Oldie said...

So sorry that DiDi found Eckhoff confusing but perhps DiDi reflects the the many New Zealand voters that find MMP so confusing and anti-democratic.
There are many well tested alternatives to MMP (as operated here in NZ) and critiques of that process do not necessarily imply FPP as the only alternative.
Simply stated, New Zealand voters received what they deserve, will live with the consequences (because we hold strongly to the RULE of LAW) and will continue to be ruled by minority governments led by idealistic and ill-advised youth until the pain is too deep to bear.

Russ said...

The "Rules of Governance" need to change. Political Parties should cease to exist. 80 to 100 Independents and an elected PM would not necessarily give true democracy but it would certainly be truer than it is now.

PS - this could be fake news but I would put a wager on that Peters will undermine Ardern to the point of resignation...then it will be "arise Sir Winston Peters - PMONZ" :)

Peter Caulton said...

Read your comment Rus and totally concur. Time for a rethink. After all we are employers when we vote in someone to represent our constituency but so few kiwis think that way.Like any employer you should check a CV, how many kiwi voters do that? You should check any adverse history to see if the candidate is fit to employ, How many kiwi voters do that. For instance, how many kiwi voters bothered to check on the history of the Jewish banker they voted in for the last 3 terms and find out he was setting up tax avoidance schemes for American corporations in Ireland when he worked in New York.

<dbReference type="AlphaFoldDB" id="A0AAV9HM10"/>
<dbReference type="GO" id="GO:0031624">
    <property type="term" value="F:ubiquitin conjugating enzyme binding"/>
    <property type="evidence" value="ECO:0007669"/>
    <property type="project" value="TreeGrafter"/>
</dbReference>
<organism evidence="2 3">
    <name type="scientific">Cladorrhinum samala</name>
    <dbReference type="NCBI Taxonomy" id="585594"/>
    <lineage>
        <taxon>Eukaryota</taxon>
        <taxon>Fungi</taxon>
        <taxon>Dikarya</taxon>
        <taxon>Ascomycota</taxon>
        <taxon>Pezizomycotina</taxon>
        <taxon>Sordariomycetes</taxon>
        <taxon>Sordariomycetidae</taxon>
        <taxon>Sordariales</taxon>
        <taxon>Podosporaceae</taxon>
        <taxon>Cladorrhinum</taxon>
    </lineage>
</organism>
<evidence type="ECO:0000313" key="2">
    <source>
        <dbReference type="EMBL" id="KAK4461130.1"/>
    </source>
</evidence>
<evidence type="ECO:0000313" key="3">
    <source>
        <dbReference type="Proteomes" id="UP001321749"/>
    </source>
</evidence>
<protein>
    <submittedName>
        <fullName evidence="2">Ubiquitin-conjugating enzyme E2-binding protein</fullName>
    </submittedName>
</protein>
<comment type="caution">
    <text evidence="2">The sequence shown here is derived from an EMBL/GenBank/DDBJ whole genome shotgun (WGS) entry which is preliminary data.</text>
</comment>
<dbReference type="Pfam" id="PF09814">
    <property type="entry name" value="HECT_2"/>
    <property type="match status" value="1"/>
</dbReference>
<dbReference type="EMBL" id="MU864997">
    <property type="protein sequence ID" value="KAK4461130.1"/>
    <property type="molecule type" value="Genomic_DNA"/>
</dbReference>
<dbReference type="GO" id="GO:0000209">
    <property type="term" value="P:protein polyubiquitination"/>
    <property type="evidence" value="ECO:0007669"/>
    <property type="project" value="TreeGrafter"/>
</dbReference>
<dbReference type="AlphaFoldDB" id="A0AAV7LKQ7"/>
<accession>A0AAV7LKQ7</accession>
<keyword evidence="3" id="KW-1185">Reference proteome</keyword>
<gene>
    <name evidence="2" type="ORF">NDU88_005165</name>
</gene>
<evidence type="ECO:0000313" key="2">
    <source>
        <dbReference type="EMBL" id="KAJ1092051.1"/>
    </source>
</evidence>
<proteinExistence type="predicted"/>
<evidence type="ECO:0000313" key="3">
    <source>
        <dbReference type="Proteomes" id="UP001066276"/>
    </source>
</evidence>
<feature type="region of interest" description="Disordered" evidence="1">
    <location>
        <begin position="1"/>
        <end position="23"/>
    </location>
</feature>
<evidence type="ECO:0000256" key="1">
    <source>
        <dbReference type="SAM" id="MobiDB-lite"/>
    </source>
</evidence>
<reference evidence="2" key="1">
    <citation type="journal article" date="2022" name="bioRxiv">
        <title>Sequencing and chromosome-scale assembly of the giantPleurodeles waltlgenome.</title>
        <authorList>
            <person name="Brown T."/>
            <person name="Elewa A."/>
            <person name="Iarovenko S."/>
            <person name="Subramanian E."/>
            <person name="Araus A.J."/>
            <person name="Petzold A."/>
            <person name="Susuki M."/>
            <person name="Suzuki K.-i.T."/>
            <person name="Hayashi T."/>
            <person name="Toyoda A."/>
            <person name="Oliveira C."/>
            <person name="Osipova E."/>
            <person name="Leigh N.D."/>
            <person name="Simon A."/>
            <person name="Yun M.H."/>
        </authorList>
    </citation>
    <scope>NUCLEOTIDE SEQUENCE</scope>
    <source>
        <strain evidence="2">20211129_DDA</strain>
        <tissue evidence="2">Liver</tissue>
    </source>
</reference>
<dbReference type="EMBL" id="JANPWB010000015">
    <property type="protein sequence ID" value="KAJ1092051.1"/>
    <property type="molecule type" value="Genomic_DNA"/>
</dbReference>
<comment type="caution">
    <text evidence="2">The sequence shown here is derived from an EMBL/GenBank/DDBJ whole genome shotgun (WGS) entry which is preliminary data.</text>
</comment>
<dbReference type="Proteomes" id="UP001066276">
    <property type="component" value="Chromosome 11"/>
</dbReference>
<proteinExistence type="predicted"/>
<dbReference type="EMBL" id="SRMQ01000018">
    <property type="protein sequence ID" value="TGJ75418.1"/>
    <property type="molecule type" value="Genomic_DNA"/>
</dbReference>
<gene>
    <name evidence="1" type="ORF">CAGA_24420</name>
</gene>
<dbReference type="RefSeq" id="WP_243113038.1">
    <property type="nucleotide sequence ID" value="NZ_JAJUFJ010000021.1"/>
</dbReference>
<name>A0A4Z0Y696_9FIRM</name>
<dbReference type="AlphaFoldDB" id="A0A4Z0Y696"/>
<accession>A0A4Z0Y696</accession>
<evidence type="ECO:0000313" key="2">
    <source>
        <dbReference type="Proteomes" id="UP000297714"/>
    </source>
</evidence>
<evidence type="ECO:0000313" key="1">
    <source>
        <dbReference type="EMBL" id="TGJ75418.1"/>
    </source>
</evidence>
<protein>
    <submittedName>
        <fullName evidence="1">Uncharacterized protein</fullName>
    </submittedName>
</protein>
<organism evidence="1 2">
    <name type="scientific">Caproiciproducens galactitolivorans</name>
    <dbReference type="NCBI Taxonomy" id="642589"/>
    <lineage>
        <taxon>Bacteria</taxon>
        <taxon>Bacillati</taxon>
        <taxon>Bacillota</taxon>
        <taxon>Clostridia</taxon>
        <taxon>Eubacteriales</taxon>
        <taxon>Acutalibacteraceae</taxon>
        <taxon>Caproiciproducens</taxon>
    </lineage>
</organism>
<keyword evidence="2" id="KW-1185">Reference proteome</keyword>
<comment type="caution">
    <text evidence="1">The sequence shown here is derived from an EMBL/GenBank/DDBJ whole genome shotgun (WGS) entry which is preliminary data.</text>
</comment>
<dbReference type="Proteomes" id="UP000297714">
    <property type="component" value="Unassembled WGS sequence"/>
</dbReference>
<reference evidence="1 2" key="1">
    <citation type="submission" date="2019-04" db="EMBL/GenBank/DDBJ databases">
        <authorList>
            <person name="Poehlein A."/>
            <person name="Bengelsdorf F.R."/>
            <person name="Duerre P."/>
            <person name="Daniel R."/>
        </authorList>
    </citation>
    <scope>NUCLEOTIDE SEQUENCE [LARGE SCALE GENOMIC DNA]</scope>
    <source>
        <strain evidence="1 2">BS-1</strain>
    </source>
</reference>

Would any other employer in this country put up with employing someone who's first priority was not loyalty to the firm and who take their instruction on how they are to perform their duties for their employer from a third party. People who vote for political parties do. The political party MP takes his orders and declares his loyalty to the party over the electorate (employer) all the time because if he didn't he would not get the endorsement for that electorate in the first place. Basically that voter is literally voting for a sycophantic flunky. What NZ voter considers that.
Parties are the problem and the only way to get a better result is to vote in an independent candidate. Preferably one who is a mentor in your electorate. Then people of true worth, intelligence, integrity, common sense,vision and imagination would be drawn to serve. True statesmen and women. People who would never put themselves through the sycophantic shit fight and back stabbing that is party politics.
Parliament, is it not,is nothing more than a big committee set up to administer the country just like your bowls club committee, rugby club committee or your knitting circle committee none of which function with parties involved. We don't need them. They are the problem.
If our naive indoctrinated electorate could embrace that system we would see a great nation emerge instead of the rudderless ship that it now is. Did anyone hear any political party in this election express a vision for this country in 60 years time. They have no goals to work toward or any long term vision for this land. Great nations do that.

KP said...

There was no necessity for Peters to be in power. All it would have taken was for Labour and National to form a coalition.
Their problem was they were far too infantile & precious for that, they would see it as one of them being the 'minor party', and they'd rather throw NZ to the wolves than do that.

There's nothing a parasite won't sacrifice to get his hands on the reigns of power.

Anonymous said...

Peters had the most conservative voting record of any political in parliament and many assumed he would go with National.
Someone warned me of the possibility of ‘utu’ and it seems they were right. Peters has broken all the promises that drew in disaffected National voters who will never vote forNZF again.
Jack b